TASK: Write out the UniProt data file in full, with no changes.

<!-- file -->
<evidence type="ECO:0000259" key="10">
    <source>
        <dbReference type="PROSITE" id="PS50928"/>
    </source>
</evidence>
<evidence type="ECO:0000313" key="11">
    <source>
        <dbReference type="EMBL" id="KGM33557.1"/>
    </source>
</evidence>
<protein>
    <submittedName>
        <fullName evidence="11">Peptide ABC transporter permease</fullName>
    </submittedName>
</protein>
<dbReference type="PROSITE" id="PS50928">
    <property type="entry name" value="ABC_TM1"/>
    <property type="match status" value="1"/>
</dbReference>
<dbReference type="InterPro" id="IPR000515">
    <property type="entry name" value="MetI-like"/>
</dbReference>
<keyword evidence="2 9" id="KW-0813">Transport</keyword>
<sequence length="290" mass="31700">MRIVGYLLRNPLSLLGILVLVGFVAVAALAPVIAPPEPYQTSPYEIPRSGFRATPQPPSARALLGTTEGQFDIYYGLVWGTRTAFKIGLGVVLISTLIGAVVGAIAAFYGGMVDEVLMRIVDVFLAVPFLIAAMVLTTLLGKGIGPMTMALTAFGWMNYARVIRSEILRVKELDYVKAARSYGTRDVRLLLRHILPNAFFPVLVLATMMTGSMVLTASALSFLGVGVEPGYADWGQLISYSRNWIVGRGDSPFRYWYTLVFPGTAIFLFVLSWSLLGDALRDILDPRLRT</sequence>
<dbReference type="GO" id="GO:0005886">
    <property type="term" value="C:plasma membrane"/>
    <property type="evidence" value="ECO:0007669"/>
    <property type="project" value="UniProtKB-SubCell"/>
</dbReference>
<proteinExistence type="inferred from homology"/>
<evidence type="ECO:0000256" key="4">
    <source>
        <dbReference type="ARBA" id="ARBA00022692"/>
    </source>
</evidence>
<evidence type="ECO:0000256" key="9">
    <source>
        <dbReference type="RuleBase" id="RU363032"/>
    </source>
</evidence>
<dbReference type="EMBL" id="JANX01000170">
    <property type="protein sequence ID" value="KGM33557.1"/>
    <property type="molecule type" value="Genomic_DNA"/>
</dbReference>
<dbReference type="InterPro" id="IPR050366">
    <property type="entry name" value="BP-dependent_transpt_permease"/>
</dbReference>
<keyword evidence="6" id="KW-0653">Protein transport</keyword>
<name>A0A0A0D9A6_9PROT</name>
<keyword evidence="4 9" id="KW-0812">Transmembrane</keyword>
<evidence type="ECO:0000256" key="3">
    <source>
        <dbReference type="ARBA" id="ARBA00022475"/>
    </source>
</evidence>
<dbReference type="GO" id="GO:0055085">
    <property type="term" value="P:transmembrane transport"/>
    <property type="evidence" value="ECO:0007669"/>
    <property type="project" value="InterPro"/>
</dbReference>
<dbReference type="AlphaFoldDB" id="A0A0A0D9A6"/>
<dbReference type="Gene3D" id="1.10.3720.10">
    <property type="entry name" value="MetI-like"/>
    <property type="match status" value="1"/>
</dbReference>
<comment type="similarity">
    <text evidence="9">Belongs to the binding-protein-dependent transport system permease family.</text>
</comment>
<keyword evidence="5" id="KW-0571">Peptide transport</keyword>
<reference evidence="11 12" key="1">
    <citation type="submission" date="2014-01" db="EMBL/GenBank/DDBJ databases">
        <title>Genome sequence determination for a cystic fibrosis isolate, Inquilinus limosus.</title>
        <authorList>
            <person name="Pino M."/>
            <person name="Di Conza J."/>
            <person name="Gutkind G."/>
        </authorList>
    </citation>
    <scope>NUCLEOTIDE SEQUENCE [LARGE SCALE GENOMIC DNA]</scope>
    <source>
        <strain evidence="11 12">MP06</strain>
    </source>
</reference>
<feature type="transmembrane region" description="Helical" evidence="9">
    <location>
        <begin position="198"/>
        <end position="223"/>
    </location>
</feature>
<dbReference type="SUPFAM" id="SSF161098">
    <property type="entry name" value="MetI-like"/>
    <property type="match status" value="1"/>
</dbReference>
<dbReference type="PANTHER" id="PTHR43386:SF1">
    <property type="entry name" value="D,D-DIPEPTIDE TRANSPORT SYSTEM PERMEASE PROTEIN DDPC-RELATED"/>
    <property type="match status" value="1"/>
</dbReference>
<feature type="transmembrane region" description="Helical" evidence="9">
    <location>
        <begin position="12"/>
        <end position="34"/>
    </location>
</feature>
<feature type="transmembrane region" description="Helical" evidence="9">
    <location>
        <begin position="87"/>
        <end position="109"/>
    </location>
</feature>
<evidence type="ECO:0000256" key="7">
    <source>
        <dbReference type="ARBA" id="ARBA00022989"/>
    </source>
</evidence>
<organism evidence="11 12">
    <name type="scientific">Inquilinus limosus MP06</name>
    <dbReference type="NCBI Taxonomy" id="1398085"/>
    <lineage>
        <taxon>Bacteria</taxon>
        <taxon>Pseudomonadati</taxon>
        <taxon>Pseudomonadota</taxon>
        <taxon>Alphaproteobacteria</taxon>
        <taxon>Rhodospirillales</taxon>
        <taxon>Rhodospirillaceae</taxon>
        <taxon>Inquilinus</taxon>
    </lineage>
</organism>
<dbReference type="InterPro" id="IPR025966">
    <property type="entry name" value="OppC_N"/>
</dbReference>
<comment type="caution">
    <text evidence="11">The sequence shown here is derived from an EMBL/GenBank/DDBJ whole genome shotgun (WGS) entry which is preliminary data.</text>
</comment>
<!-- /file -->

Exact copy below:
<evidence type="ECO:0000259" key="10">
    <source>
        <dbReference type="PROSITE" id="PS50928"/>
    </source>
</evidence>
<evidence type="ECO:0000313" key="11">
    <source>
        <dbReference type="EMBL" id="KGM33557.1"/>
    </source>
</evidence>
<protein>
    <submittedName>
        <fullName evidence="11">Peptide ABC transporter permease</fullName>
    </submittedName>
</protein>
<dbReference type="PROSITE" id="PS50928">
    <property type="entry name" value="ABC_TM1"/>
    <property type="match status" value="1"/>
</dbReference>
<dbReference type="InterPro" id="IPR000515">
    <property type="entry name" value="MetI-like"/>
</dbReference>
<keyword evidence="2 9" id="KW-0813">Transport</keyword>
<sequence length="290" mass="31700">MRIVGYLLRNPLSLLGILVLVGFVAVAALAPVIAPPEPYQTSPYEIPRSGFRATPQPPSARALLGTTEGQFDIYYGLVWGTRTAFKIGLGVVLISTLIGAVVGAIAAFYGGMVDEVLMRIVDVFLAVPFLIAAMVLTTLLGKGIGPMTMALTAFGWMNYARVIRSEILRVKELDYVKAARSYGTRDVRLLLRHILPNAFFPVLVLATMMTGSMVLTASALSFLGVGVEPGYADWGQLISYSRNWIVGRGDSPFRYWYTLVFPGTAIFLFVLSWSLLGDALRDILDPRLRT</sequence>
<dbReference type="GO" id="GO:0005886">
    <property type="term" value="C:plasma membrane"/>
    <property type="evidence" value="ECO:0007669"/>
    <property type="project" value="UniProtKB-SubCell"/>
</dbReference>
<proteinExistence type="inferred from homology"/>
<evidence type="ECO:0000256" key="4">
    <source>
        <dbReference type="ARBA" id="ARBA00022692"/>
    </source>
</evidence>
<evidence type="ECO:0000256" key="9">
    <source>
        <dbReference type="RuleBase" id="RU363032"/>
    </source>
</evidence>
<dbReference type="EMBL" id="JANX01000170">
    <property type="protein sequence ID" value="KGM33557.1"/>
    <property type="molecule type" value="Genomic_DNA"/>
</dbReference>
<dbReference type="InterPro" id="IPR050366">
    <property type="entry name" value="BP-dependent_transpt_permease"/>
</dbReference>
<keyword evidence="6" id="KW-0653">Protein transport</keyword>
<name>A0A0A0D9A6_9PROT</name>
<keyword evidence="4 9" id="KW-0812">Transmembrane</keyword>
<evidence type="ECO:0000256" key="3">
    <source>
        <dbReference type="ARBA" id="ARBA00022475"/>
    </source>
</evidence>
<dbReference type="GO" id="GO:0055085">
    <property type="term" value="P:transmembrane transport"/>
    <property type="evidence" value="ECO:0007669"/>
    <property type="project" value="InterPro"/>
</dbReference>
<dbReference type="AlphaFoldDB" id="A0A0A0D9A6"/>
<dbReference type="Gene3D" id="1.10.3720.10">
    <property type="entry name" value="MetI-like"/>
    <property type="match status" value="1"/>
</dbReference>
<comment type="similarity">
    <text evidence="9">Belongs to the binding-protein-dependent transport system permease family.</text>
</comment>
<keyword evidence="5" id="KW-0571">Peptide transport</keyword>
<reference evidence="11 12" key="1">
    <citation type="submission" date="2014-01" db="EMBL/GenBank/DDBJ databases">
        <title>Genome sequence determination for a cystic fibrosis isolate, Inquilinus limosus.</title>
        <authorList>
            <person name="Pino M."/>
            <person name="Di Conza J."/>
            <person name="Gutkind G."/>
        </authorList>
    </citation>
    <scope>NUCLEOTIDE SEQUENCE [LARGE SCALE GENOMIC DNA]</scope>
    <source>
        <strain evidence="11 12">MP06</strain>
    </source>
</reference>
<feature type="transmembrane region" description="Helical" evidence="9">
    <location>
        <begin position="198"/>
        <end position="223"/>
    </location>
</feature>
<dbReference type="SUPFAM" id="SSF161098">
    <property type="entry name" value="MetI-like"/>
    <property type="match status" value="1"/>
</dbReference>
<dbReference type="PANTHER" id="PTHR43386:SF1">
    <property type="entry name" value="D,D-DIPEPTIDE TRANSPORT SYSTEM PERMEASE PROTEIN DDPC-RELATED"/>
    <property type="match status" value="1"/>
</dbReference>
<feature type="transmembrane region" description="Helical" evidence="9">
    <location>
        <begin position="12"/>
        <end position="34"/>
    </location>
</feature>
<feature type="transmembrane region" description="Helical" evidence="9">
    <location>
        <begin position="87"/>
        <end position="109"/>
    </location>
</feature>
<evidence type="ECO:0000256" key="7">
    <source>
        <dbReference type="ARBA" id="ARBA00022989"/>
    </source>
</evidence>
<organism evidence="11 12">
    <name type="scientific">Inquilinus limosus MP06</name>
    <dbReference type="NCBI Taxonomy" id="1398085"/>
    <lineage>
        <taxon>Bacteria</taxon>
        <taxon>Pseudomonadati</taxon>
        <taxon>Pseudomonadota</taxon>
        <taxon>Alphaproteobacteria</taxon>
        <taxon>Rhodospirillales</taxon>
        <taxon>Rhodospirillaceae</taxon>
        <taxon>Inquilinus</taxon>
    </lineage>
</organism>
<dbReference type="InterPro" id="IPR025966">
    <property type="entry name" value="OppC_N"/>
</dbReference>
<comment type="caution">
    <text evidence="11">The sequence shown here is derived from an EMBL/GenBank/DDBJ whole genome shotgun (WGS) entry which is preliminary data.</text>
</comment>